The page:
Look up into the trees on your next walk through your neighborhood or nearby open space. If you are beneath an older, broadleaf tree, you might spot a strange growth in the canopy. That’s our Christmas favorite, mistletoe.
Mistletoe is a partial parasite on the host tree. The green color shows it contains chlorophyll and can photosynthesize to make its own food. But it can’t stick its roots in the ground. Instead, the roots (haustorium) penetrate cracks in tree limbs, where it steals water and minerals from its host.
Fun fact: the genus name, Phoradendron, means tree thief.
Mistletoe is certainly not good for the tree, though an otherwise healthy tree can stand mistletoe infestation for a long time. But mistletoe is very important in the web of nature. There are species of moths and butterflies that lay eggs on mistletoe and it serves as a host plant for caterpillars. Some birds, including the western bluebird, eat mistletoe berries.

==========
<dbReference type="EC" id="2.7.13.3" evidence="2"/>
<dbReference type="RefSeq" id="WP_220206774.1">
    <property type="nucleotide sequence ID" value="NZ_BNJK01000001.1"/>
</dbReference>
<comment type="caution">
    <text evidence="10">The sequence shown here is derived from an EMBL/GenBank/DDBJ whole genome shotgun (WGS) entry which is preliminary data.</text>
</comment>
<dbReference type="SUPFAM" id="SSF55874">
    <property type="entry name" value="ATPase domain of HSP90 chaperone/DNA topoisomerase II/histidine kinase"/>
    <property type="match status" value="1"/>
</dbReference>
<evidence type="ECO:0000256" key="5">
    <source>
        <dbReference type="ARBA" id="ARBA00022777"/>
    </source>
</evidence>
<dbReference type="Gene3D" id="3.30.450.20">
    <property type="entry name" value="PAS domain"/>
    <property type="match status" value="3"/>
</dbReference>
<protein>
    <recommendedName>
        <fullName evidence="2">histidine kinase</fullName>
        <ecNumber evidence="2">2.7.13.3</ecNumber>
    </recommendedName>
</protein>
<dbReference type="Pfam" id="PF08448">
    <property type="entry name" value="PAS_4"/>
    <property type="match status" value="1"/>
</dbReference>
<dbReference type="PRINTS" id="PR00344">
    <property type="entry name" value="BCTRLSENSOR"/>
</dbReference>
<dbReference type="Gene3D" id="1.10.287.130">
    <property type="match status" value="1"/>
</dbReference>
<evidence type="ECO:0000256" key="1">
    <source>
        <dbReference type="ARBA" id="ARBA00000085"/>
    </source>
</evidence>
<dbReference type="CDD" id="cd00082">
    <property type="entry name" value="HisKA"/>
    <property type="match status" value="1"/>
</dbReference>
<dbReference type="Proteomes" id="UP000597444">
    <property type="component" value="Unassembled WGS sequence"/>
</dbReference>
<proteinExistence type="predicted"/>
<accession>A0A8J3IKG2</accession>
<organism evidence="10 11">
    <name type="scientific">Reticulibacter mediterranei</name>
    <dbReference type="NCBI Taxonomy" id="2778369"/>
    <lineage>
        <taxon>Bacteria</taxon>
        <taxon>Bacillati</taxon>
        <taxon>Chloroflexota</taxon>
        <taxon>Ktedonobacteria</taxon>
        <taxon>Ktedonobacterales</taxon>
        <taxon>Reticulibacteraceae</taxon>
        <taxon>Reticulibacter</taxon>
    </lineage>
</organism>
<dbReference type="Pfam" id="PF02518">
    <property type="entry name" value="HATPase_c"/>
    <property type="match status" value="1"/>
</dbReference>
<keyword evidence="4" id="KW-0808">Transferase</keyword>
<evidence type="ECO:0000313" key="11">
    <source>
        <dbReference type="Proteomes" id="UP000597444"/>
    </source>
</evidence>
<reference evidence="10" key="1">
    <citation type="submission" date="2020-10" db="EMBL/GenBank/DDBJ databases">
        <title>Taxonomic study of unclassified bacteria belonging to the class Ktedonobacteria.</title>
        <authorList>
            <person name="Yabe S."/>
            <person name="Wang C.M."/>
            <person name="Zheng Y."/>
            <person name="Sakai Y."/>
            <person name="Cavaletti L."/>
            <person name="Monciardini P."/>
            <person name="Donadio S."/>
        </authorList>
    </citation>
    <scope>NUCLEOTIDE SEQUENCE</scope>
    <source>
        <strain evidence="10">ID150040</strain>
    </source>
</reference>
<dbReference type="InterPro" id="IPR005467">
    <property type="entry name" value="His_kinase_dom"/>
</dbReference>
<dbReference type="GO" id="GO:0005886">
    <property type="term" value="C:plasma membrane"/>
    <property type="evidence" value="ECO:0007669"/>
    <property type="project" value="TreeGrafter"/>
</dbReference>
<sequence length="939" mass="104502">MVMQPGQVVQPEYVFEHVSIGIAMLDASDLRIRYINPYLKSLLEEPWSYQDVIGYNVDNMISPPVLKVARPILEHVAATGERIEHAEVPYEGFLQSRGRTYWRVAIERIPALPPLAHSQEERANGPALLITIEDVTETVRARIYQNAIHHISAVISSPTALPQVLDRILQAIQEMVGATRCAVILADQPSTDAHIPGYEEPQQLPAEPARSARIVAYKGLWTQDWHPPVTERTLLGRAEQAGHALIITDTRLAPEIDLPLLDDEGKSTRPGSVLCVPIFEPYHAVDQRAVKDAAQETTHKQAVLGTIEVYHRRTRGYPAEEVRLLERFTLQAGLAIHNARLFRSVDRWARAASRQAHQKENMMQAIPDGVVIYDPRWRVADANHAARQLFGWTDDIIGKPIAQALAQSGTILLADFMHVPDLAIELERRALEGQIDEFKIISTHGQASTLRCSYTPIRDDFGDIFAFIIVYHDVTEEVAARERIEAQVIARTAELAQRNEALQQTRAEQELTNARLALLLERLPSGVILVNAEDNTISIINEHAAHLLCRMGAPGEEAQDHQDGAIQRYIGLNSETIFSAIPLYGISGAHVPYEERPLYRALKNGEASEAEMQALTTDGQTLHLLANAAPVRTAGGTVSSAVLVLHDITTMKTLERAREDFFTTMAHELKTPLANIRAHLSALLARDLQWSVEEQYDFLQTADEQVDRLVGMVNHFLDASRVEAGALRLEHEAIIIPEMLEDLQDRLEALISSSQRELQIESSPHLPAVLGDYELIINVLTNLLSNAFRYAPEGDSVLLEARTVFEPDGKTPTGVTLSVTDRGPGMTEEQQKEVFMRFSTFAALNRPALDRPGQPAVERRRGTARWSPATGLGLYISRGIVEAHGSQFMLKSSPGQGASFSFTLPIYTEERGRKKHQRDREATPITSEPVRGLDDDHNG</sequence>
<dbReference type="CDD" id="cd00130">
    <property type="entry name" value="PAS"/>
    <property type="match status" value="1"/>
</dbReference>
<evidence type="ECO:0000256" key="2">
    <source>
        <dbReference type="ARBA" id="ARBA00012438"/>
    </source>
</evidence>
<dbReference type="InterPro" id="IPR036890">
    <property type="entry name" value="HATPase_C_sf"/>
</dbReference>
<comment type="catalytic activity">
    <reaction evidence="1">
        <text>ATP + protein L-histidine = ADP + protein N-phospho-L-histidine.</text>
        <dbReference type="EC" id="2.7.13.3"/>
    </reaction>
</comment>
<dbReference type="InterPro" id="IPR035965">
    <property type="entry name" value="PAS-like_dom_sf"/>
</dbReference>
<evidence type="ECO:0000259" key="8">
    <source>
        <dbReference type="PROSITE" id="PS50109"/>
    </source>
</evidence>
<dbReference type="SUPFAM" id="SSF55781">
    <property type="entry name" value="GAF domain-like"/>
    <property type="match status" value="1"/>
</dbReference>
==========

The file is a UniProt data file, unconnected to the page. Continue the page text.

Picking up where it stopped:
But why do we kiss under mistletoe? You have to go back over a thousand years for an answer to that.
Druid tribes in ancient Britain worshipped oak trees. When the trees dropped their leaves in fall, the concerned druids were relieved to see that green mistletoe stayed on the tree, protecting the tree’s life force over winter (or so they thought at the time). The plant was soon attributed with magical and medicinal properties which, over time, evolved into kissing under the plant for good luck.
It just goes to show that even a parasite like mistletoe has an important role to play in nature and human folklore. But it’s best to resist the temptation to kiss under the mistletoe for now, unless you blow a kiss through your mask from at least six feet away.